An Exchange 2010 Database Availability Group (DAG) is a collection of up to 16 servers providing high availability access to mailbox data. These mailbox databases can be located within the same datacenter or geographically separated to provide failover in the event of total site loss. A database contained within a DAG can have one active copy and up to 15 passive copies for a total of 16 copies. When running the enterprise edition of Exchange Server 2010 a single server can support up to 100 active or passive databases per server. Using the above limits, a single DAG can support up to 1600 active and passive databases. These limits allow Exchange 2010 to scale up to even the largest of workloads.
The foundation of a DAG is based on Microsoft Windows Clustering. It is the Windows Clustering components that allow a DAG to maintain a shared view of the DAG and prevent any database from being mounted on more than one server simultaneously. The concept of quorum is used to determine active and functioning servers within the DAG and is used to arbitrate for control of the cluster in the event of failure. If a cluster can’t maintain quorum within a given DAG, the cluster service stops on each node and the Exchange Server databases dismount. Cluster quorum is maintained differently depending on the number of serves in a DAG. In a DAG with an odd number of servers, a system of node majority is used. This system requires a majority of the nodes be online in order for the cluster to remain functional. The method for determining node majority dividing the number of servers in the DAG by 2 and then rounding down and then adding one additional server. For example, in a seven node DAG we would require 4 servers to be online to maintain quorum. This can be expressed by 7/2 = 3.5 rounding down to 3 and then adding 1. In an even node DAG we use what is called a file share witness server as the tiebreaker for the deciding vote. The first server in the DAG to lock a file located on the file share witness server gets an additional vote. For example, in a 4 node DAG 2 nodes plus the file share witness server must be online to maintain quorum.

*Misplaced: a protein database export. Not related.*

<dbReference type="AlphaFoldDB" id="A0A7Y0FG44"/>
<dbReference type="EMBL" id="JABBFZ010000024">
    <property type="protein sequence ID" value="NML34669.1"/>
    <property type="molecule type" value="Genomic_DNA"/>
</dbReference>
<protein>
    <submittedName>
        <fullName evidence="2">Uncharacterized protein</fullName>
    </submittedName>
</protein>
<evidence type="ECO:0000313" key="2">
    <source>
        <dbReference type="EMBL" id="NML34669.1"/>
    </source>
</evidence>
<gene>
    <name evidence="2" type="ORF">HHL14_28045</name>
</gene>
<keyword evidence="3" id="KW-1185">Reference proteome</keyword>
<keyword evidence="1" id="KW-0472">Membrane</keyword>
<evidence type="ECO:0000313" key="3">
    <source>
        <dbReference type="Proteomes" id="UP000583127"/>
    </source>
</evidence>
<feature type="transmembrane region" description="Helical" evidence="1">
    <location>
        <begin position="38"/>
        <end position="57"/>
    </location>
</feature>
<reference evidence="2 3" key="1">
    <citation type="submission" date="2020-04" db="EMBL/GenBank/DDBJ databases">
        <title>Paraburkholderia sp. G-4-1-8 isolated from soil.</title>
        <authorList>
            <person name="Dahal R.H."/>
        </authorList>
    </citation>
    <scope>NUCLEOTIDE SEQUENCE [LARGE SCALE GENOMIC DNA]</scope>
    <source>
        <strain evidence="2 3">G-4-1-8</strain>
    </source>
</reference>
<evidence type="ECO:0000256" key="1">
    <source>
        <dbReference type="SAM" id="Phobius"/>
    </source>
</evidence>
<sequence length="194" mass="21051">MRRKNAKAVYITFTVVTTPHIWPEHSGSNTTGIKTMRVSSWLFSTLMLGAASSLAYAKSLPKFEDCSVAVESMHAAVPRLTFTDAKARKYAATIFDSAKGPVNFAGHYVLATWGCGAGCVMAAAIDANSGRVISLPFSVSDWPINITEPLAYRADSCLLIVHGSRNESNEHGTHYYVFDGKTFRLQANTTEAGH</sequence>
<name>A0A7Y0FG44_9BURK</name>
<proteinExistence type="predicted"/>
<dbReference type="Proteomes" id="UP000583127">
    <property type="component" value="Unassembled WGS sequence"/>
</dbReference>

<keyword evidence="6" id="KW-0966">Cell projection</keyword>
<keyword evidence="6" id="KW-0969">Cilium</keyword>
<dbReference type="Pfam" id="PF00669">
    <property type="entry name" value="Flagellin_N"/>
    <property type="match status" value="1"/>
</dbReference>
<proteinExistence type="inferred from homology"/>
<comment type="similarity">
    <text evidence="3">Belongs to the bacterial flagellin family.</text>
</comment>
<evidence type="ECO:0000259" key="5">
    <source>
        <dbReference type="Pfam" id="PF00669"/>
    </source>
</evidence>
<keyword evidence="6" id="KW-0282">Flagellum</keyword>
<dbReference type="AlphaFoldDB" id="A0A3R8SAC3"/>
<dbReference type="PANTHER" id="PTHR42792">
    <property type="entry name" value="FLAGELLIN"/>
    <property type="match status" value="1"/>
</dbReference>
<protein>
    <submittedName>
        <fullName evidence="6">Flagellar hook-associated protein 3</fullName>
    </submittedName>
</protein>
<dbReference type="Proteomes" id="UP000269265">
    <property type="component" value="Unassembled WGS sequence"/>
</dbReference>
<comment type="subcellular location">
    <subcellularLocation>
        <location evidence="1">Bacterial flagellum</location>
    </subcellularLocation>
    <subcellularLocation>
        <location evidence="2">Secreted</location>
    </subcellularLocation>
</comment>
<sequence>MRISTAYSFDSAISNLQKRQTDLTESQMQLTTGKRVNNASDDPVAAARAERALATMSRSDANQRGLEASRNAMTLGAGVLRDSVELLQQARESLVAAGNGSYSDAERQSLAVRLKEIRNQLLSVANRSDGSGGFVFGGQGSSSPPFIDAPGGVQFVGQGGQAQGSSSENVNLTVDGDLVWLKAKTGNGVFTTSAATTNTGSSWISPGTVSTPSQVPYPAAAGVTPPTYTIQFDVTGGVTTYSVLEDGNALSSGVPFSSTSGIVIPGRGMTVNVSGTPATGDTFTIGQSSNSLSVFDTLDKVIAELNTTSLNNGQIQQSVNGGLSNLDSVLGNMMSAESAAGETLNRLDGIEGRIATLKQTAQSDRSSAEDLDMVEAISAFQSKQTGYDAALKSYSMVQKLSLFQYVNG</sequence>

This model works well when all servers are in constant communication with each other on a high-speed local network or when you have a primary datacenter and a passive datacenter. However, when a DAG is spanned between geographically dispersed datacenters and both sides of the DAG are active, the network is a key component in keeping both sides of the DAG up and functioning. In the event of network failure the side with the most votes wins and gets control of the cluster. The side with the fewest members/votes is taken offline to protect database integrity. This can pose a problem for some organizations that have large DAGS geographically dispersed with an uneven split of users on either side of the DAG.
Using the following scenario we can highlight the shortcomings of this deployment methodology. Let say a large organization that provides data entry services requires 11 servers in a DAG to provide the appropriate number of copies between 2 different datacenters. The first datacenter location is used for information workers and requires 7 servers to handle the number of database copies and users. The users in this datacenter need email but it is not critical to their job function. The 2nd datacenter is used for corporate executives and has 4 servers required to support the number of copies and users. Email is critical to corporate executives and is highly important. In the event of a network failure between the 2 datacenters, the corporate executives Exchange servers would be taken offline as they do not posses the majority of the votes and cannot maintain quorum. In the above example we have a large number of users that do not require email that have access to it and a few number of users that do require email that do not. In the past, correcting this problem required the installation of additional Exchange 2010 DAG members in the corporate datacenter to ensure that quorum was maintained in the corporate datacenter. In our above example we would need to install a minimum of 3 more Exchange 2010 Servers and a file share witness in the corporate datacenter to maintain quorum.
A better Solution…..
Thankfully the folks over at Microsoft have made a change to Windows clustering that allows an administrator to control whether or not a server can vote in the quorum process. Servers can be DAG members but don’t get a say when it comes to quorum votes. In our above example, we can remove 4 of the servers voting rights in the first datacenter without reducing the number of Exchange servers. This reduction of voting servers in the first datacenter allows us to keep the majority of the voting servers in the corporate datacenter. Now, in the event of a network failure the corporate datacenter is able to maintain quorum thus keeping all of its Exchange DAG serves online and working.
The required steps to remove voting rights of a cluster server can be found at the following Microsoft knowledge base article http://support.microsoft.com/kb/2494036Tweet